At Chicago State, I have a different set of resources than I had at Maryland and Washington.  I have an awesome community who share common values around supporting student learning. I get to work with awesome undergraduate researchers who keep me excited about the work, get us moving in cool research directions that I would not have thought of, and do great work. I have awesome collaborators in STEM Education and a group of colleagues that put student support and success first. So, with different resources, my PER work and approach looks different than it looks at R1 universities.   

The focus of my research also changed to place more value on the culture of my institution. When I first got to Chicago State, I worked on setting up an education research lab and began focusing on assessing student understanding of various physics topics, following the implementation of the Tutorials in Introductory Physics.  This was an extension of what I had done for graduate and postdoc work. I started to recognize that my students were really using the resource of community in the classroom - they were excited to do group work from the start of class.  The work began to focus on the strengths and resources my students were bringing to the classroom and this remains the central focus of our work. While I still consider my field to be PER, I dont have the specific resources to do extensive R1-style studies- but Im very happy using the tools of Physics Education research to do small focused studies and tell stories of leveraging student strengths to create better classroom spaces.  The Physics Teacher and the PER Conference Proceedings have been great venues for the dissemination of our work - these avenues of publication fit best for the type of work we do. CSU undergraduate researchers have accompanied me at AAPT and PERC since I started at CSU and my research students often present their education research work in these spaces.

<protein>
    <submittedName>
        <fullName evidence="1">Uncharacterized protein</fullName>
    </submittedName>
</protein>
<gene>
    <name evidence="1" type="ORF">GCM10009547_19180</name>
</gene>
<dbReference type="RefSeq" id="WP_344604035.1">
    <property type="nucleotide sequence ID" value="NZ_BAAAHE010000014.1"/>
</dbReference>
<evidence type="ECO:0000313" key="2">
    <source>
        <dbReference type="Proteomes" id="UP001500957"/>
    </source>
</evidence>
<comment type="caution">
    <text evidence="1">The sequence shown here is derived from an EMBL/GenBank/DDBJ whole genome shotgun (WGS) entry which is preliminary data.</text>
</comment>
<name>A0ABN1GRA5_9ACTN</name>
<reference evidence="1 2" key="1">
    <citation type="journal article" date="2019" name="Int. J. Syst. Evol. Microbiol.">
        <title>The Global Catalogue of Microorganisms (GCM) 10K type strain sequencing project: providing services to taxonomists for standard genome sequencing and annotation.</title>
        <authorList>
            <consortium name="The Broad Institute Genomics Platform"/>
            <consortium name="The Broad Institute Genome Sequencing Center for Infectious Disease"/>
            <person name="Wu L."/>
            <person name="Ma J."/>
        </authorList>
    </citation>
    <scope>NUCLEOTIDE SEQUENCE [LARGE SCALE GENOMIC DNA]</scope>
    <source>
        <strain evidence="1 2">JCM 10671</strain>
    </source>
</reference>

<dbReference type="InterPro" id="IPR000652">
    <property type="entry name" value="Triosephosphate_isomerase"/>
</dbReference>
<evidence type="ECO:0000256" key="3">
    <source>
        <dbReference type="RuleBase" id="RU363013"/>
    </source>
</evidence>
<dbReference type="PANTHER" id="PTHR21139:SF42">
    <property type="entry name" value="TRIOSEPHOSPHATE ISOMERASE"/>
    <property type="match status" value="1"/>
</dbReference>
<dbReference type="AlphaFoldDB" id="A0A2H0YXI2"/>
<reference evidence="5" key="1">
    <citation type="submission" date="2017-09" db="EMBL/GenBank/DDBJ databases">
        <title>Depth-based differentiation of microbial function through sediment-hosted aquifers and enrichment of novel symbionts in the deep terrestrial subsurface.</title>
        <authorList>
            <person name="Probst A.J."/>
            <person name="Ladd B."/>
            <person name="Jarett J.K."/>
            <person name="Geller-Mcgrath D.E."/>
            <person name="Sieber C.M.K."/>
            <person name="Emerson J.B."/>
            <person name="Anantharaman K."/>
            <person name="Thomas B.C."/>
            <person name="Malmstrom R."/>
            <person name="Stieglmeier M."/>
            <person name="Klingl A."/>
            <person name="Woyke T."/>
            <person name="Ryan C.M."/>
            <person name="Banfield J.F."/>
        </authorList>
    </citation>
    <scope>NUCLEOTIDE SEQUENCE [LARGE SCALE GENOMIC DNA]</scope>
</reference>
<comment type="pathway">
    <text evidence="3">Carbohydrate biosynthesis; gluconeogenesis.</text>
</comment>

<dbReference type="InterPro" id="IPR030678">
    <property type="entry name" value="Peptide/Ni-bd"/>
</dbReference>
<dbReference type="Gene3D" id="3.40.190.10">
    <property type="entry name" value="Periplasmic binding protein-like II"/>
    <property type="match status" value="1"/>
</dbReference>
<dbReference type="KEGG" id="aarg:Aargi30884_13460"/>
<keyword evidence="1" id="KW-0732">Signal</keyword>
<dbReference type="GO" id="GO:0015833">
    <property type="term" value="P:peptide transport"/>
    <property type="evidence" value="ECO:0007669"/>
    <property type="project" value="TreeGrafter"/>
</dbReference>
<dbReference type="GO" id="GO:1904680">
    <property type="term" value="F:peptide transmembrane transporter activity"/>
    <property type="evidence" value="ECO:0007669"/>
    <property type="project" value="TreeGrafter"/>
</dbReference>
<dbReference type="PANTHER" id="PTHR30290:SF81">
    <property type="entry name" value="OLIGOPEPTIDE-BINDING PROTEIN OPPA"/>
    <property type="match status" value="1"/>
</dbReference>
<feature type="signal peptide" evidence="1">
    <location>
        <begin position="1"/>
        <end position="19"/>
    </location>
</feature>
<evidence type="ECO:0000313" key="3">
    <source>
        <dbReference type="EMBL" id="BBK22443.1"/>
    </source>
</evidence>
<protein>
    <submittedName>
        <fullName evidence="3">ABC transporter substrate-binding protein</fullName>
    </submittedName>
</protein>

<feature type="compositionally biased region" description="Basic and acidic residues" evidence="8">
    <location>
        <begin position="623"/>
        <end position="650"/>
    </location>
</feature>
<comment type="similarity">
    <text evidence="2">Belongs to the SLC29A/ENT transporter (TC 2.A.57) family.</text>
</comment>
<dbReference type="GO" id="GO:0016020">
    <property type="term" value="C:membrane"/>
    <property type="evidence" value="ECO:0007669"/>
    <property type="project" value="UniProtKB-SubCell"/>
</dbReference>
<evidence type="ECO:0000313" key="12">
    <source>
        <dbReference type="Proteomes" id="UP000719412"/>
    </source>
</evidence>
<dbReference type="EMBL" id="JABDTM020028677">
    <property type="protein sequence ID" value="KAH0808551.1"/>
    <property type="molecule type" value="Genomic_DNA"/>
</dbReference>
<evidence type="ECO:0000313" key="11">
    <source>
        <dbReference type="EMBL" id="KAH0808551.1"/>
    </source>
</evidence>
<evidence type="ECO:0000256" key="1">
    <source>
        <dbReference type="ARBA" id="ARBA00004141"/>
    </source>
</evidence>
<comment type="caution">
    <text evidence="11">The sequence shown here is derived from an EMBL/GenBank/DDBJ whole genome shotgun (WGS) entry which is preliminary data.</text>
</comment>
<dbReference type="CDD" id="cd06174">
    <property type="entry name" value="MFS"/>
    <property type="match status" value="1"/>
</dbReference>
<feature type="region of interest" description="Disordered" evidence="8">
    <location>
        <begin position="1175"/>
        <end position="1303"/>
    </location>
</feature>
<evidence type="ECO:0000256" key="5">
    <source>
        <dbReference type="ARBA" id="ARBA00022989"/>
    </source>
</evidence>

My PER identity has shifted quite a bit from when I was a graduate student to now, both in terms of scope and focus. I really enjoy the research narratives I am co-constructing with undergraduate researchers and colleagues at Chicago State University.  While it may not be the type of extensive studies of large research groups with more person-power, I think the work we do is important. I also think that as a PER Community, it’s important to value the diverse types of work that different institutions are doing - and keep thinking about broad approaches to share research and explore diverse measures for evaluating research success. I think this is especially important as the PER community, that largely started at R1 institutions,  is now at many types of institutions. There is great PER work coming out of a variety of institutions, from K-12 to Colleges and Universities, that we sometimes don’t see. Sometimes we don't see this work because of the differences in institutional status - sometimes it’s because the traditional, recognized, dissemination avenues don't align with particular work or don't align with the different reward structures at different institutions. It’s important that we are open and attentive to these differences and create spaces for all to share their specific flavor of PER. 

Tags: History  identity  institution type  


Mel Sabella, msabella@csu.edu, Chicago State University - Professor of Physics